Thanks, Mom.

Stephen celebrated a birthday last weekend. It did not go unheralded in our house, but it did get delayed online. I am determined to guard my time from internet distractions. Even on birthdays--especially on birthdays. 

There was Pioneer Woman's French Toast Casserole in bed. And there was soccer with his buddies. There were cheesy tater tots for lunch. His biggest brother took him to dinner and a movie at the Alamo. All was good. And then, of course, there was the Super Bowl. This is our Super Baby, the boy who always celebrates around the Super Bowl. Always will. And it's just so perfect for him.

It wasn't a perfect year. Fourteen never is. Fourteen is hard work for my boys. Stephen is my fourth boy so I didn't freak out very much the way I did with the first three. I just held on tight and prayed that when the storm passed we'd both be better for having lived through it. And it did. And we are.

Stephen's a great kid. He's the most studious of the bunch of them, eager to learn and disciplined enough to thrive in a relaxed environment. He's ever the philosopher, a great lover of deep conversations about literature and theology. Yet, he still insists we call him Superman, so there's little doubt that, despite his love of logic, he's got quite the imagination. 

There is something else about Stephen: he notices. And he is grateful. No matter the storm of the day, no matter how many times we butt heads, Stephen is the child who, without fail, will turn to me as we pull up in the driveway after driving to and from practice and say, "Thank you, Mom."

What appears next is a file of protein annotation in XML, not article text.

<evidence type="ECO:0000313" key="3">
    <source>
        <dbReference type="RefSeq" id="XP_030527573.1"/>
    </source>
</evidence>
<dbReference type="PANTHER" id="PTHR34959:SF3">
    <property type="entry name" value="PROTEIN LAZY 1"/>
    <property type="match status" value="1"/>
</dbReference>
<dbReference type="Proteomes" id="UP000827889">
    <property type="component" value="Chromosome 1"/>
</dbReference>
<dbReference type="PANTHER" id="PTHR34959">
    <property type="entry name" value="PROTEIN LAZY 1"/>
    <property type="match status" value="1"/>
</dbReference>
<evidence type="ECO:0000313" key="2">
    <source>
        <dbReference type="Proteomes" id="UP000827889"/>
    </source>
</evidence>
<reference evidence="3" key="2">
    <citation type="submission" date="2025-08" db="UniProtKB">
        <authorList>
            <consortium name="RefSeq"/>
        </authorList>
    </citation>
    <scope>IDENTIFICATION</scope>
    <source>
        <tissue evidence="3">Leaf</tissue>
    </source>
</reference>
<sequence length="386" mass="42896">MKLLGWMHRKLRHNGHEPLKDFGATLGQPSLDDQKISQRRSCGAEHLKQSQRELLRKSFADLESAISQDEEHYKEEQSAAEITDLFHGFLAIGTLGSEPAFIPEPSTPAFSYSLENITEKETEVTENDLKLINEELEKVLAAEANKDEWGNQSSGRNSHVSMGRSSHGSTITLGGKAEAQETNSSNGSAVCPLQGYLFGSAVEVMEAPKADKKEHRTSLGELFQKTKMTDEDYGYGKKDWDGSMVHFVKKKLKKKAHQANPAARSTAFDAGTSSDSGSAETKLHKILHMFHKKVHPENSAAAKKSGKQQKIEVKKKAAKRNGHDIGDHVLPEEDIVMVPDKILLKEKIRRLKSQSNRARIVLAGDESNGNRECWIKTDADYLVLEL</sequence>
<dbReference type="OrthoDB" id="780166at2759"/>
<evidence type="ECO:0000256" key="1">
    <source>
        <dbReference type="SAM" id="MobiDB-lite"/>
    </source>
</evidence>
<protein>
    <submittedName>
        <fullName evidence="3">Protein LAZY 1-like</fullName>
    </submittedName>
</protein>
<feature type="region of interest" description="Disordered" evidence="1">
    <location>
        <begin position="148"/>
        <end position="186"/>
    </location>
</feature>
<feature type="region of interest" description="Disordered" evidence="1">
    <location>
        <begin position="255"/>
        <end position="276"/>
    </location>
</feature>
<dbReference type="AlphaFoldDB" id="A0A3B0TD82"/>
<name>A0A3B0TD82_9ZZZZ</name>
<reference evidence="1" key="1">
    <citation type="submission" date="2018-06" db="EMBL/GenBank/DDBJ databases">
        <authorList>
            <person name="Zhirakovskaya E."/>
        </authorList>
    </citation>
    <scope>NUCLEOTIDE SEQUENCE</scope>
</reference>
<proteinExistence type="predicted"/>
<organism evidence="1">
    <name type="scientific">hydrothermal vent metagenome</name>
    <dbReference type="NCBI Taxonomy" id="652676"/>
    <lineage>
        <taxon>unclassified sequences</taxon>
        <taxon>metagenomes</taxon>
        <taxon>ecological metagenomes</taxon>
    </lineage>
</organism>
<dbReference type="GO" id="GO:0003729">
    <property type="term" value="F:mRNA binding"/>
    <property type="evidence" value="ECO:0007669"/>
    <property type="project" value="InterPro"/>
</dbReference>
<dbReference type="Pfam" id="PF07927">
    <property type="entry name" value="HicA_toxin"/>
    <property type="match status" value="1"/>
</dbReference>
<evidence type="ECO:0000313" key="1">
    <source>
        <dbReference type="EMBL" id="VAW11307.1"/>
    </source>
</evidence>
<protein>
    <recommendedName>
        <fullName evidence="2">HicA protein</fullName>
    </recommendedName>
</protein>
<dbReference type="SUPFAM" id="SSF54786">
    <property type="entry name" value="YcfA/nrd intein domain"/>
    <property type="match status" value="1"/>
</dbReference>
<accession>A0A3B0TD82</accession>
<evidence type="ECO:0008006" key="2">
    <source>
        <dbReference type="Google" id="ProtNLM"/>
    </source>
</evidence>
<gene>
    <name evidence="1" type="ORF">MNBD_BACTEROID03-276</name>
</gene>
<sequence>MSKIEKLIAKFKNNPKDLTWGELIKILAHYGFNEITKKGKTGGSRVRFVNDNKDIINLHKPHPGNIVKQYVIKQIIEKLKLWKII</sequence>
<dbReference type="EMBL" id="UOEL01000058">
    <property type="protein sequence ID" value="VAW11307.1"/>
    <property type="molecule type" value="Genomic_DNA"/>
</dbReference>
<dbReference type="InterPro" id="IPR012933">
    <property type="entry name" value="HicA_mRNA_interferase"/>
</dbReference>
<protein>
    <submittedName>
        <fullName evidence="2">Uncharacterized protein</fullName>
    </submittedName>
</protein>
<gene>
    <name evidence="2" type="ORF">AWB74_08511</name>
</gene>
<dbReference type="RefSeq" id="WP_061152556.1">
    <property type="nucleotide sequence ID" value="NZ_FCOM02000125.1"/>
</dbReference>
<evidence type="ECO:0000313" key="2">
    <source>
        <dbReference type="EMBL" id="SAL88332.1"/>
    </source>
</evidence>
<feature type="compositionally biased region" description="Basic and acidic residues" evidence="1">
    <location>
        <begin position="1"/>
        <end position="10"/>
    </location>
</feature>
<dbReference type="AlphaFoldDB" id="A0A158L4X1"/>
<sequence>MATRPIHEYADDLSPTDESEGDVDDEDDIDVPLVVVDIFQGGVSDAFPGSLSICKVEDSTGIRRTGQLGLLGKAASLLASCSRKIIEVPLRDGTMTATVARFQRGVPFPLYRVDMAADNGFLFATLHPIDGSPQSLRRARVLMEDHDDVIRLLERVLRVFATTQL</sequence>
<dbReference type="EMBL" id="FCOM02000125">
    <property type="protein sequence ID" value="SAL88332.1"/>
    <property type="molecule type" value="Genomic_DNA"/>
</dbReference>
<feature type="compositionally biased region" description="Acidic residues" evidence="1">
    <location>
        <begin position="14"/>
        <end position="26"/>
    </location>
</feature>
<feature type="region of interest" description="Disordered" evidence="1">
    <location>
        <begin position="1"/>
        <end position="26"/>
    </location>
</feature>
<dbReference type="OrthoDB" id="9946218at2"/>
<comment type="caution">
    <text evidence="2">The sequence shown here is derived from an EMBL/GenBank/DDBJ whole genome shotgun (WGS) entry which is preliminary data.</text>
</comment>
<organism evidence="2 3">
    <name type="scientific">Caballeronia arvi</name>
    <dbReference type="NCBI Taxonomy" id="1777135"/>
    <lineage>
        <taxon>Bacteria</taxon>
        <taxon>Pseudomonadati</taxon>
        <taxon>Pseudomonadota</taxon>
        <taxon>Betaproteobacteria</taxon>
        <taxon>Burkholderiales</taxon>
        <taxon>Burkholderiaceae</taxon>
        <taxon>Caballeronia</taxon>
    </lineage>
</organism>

Every. Single. Time.

And I am so, so grateful that he is grateful, that he notices, that he knows that this soccer mom gig is not for the faint of heart, that he appreciates the sacrifice. 

I've often wondered if his godfather whispered to him one day that "thank you"was a balm to a soccer mom's heart. Or maybe the idea was prompted by the Holy Spirit. I don't know. I just know that this boy, throughout all the tumult that was early adolescence, was always deep-down grateful. And he made it a point to say so. Some days, those words were bright spots of hope on an otherwise stormy journey. 

Every four years, my Super Bowl baby sees his birthday as a segue to two glorious weeks of Olympic fun in this house. In a family of athletes, where dad goes to work every day at ESPN and  people grow up to be sports media big shots, the Olympics are a Big Deal. Not a World Cup status big deal, but a big deal nonetheless. Nick will get all up in the stats and Stephen will make a case for staying up late. The girls will all want to be figure skaters and it will be a grand celebration.

 I'll watch the moms in the stands.

I'll have a pretty good sense of the time and energy and emotion and money invested in those few moments of competition. And I will hope that at the end of their long days, all along the way, they had a kid like Stephen, who never, ever forgot to say, "Thanks, Mom."

Here's a little Olympic Mom Mush to get the party started.